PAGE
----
the confidence to grow an economy. it was proven over and over again. that is the model for this fiscal cliff discussion, making both the cuts and the reforms that are real and credible and politically difficult to reverse. send. it is the right signal to send to investors that we're serious about getting our financial house in order. i hope was that we do that. chairman, thank you. this is your last committee meeting and you will be missed. thank you again. >> going back to the analogy of the avalanche, when we had the subprime crisis, and there was no warning. one day the avalanche came and there was a total loss of confidence and a fall in the market. likewise, we did have the same type of avalanche come tomorrow. there is no more confidence, nobody buys are debt. -- our debts. they want to sell it andwe would have increased interest rates and huge economic problem. we have two things in front of us. not only the fiscal slope, but also the debt ceiling. treasury estimates at the end -- february. they are very close together. in solving it, would be better to put the debt ceiling in the pac
. the economy is improving on its own right now. and getting some much stronger. the impact of the fiscal cliff, while not something to be encouraged, may not be as bad as many have thought. and certainly is not worth making bad policy that will have much longer-range implications. the debt ceiling. the second issue. another kind of artificial date. it has been in law for decades. congress periodically has a partisan debate over whether to extend it. an interesting debate since there really is no option. you either extend it or you default. the fault should not be an option. it is something that should be avoided at all costs. but we put this critical date in there so we can have the debate, have a vote and then extend the debt ceiling as we know we have to. finally we have the issue of the debt and deficit in the long run. the issues of real importance. we do not account for our expenditures the way businesses do, the way individuals have to. we get to account for them and ignore many of the long-term implications. if we were to put them in, it would increase the amount of the debt we owe and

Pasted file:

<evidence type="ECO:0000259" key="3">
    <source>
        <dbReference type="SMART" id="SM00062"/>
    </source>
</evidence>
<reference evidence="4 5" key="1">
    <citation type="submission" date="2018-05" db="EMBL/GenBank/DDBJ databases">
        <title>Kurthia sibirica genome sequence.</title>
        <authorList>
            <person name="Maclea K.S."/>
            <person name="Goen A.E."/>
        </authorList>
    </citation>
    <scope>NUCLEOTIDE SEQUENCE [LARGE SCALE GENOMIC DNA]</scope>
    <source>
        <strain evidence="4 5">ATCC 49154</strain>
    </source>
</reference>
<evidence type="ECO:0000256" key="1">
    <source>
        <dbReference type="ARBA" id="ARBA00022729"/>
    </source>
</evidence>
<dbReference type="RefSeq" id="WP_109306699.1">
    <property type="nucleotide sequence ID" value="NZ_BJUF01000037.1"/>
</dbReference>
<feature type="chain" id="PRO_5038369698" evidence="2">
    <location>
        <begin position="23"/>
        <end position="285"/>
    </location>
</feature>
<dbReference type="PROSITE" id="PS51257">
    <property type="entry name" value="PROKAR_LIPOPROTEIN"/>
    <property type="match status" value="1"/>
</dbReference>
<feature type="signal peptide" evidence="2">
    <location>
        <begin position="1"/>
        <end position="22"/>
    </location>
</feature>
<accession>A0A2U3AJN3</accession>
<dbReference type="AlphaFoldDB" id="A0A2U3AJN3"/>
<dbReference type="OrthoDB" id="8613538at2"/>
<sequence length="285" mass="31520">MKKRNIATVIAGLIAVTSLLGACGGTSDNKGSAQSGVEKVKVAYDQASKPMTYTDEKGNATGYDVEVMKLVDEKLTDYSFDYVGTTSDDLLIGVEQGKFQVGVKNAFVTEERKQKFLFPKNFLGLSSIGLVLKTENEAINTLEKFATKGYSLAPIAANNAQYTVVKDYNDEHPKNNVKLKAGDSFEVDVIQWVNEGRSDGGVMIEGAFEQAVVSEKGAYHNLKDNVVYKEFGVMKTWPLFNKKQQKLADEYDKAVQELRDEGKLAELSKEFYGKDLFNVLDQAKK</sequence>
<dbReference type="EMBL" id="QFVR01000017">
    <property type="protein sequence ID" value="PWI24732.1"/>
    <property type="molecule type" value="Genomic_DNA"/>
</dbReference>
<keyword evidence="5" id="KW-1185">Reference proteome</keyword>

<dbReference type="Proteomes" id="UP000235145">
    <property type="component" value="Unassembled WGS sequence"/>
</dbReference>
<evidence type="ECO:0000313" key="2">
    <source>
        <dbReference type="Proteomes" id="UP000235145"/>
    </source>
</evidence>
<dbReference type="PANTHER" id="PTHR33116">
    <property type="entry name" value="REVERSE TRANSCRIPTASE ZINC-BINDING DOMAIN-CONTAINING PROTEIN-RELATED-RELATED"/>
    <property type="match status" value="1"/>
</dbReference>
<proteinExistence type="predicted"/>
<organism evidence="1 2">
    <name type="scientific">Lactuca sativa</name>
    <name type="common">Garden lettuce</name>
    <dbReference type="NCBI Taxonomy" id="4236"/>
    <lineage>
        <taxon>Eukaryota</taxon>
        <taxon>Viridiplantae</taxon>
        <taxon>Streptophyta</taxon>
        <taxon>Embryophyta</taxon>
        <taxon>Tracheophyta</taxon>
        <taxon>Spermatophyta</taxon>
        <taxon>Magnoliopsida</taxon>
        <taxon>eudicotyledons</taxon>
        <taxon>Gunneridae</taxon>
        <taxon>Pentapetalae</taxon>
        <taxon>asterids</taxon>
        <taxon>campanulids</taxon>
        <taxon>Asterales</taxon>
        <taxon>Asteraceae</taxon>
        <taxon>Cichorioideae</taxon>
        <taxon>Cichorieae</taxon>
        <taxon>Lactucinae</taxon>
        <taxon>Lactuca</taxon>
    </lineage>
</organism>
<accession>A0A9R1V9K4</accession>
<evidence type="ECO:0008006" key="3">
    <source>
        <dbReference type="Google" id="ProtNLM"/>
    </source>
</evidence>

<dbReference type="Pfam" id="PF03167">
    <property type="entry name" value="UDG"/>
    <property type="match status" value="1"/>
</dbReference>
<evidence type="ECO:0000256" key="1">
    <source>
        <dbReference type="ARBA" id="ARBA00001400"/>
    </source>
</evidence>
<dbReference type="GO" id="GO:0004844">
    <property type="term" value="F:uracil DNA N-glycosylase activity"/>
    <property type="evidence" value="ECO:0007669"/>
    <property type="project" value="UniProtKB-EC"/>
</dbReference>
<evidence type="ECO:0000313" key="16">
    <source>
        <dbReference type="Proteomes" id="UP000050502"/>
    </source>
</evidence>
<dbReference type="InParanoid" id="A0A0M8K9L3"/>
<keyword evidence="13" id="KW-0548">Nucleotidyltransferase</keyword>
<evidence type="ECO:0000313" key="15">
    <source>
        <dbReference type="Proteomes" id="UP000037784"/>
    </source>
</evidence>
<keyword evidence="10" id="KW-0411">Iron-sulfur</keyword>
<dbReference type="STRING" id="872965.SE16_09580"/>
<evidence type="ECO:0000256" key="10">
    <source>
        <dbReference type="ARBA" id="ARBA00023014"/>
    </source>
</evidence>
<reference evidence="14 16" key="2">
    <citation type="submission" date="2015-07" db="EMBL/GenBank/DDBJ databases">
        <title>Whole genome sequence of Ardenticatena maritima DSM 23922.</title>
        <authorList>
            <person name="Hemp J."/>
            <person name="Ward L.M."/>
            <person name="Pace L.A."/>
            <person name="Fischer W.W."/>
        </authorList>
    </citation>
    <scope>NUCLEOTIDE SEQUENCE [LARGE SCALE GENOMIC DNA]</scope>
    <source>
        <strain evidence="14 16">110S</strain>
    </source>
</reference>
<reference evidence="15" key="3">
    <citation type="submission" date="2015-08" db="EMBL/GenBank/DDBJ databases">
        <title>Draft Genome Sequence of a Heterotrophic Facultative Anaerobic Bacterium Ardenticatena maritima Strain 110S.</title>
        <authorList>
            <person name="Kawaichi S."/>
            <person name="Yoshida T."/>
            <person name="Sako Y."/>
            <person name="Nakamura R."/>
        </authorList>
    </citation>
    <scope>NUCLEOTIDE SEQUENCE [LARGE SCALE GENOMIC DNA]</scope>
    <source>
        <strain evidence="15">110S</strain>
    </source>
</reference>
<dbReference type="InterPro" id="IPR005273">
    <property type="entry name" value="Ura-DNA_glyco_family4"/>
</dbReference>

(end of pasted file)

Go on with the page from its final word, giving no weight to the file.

of three months. what we need to be more focused on is to get through the fiscal cliff and get a deal done and lay the foundation for long-term fiscal reform. it is focused primarily on health care. >> senator, can you wait in on this? cbo, 10-year window, this is a requirement. congress needs to address these things. a roadmap, if you will. should we change the rules before we play the game? >> all of these extraordinary and practical ideas cannot survive in the cbo structure. that is a forcing mechanism. people are grasping onto ideas such as changing the age. people can easily explain it i and understand it instead of doing the more complex and difficult things that would get you where you want to go. i would be interested -- i have always opposed -- >> i did not hear that. >> directive scoring when it comes to cbo. i do think somehow and i think this is the governor's point, which is congress ignores a lot of stuff that makes sense. it gets wrapped up in its day- to-day activities. i honestly think you break out of this is if you get a white house and leadership in congress that are wi
Search Results 0 to 9 of about 10 (some duplicates have been removed)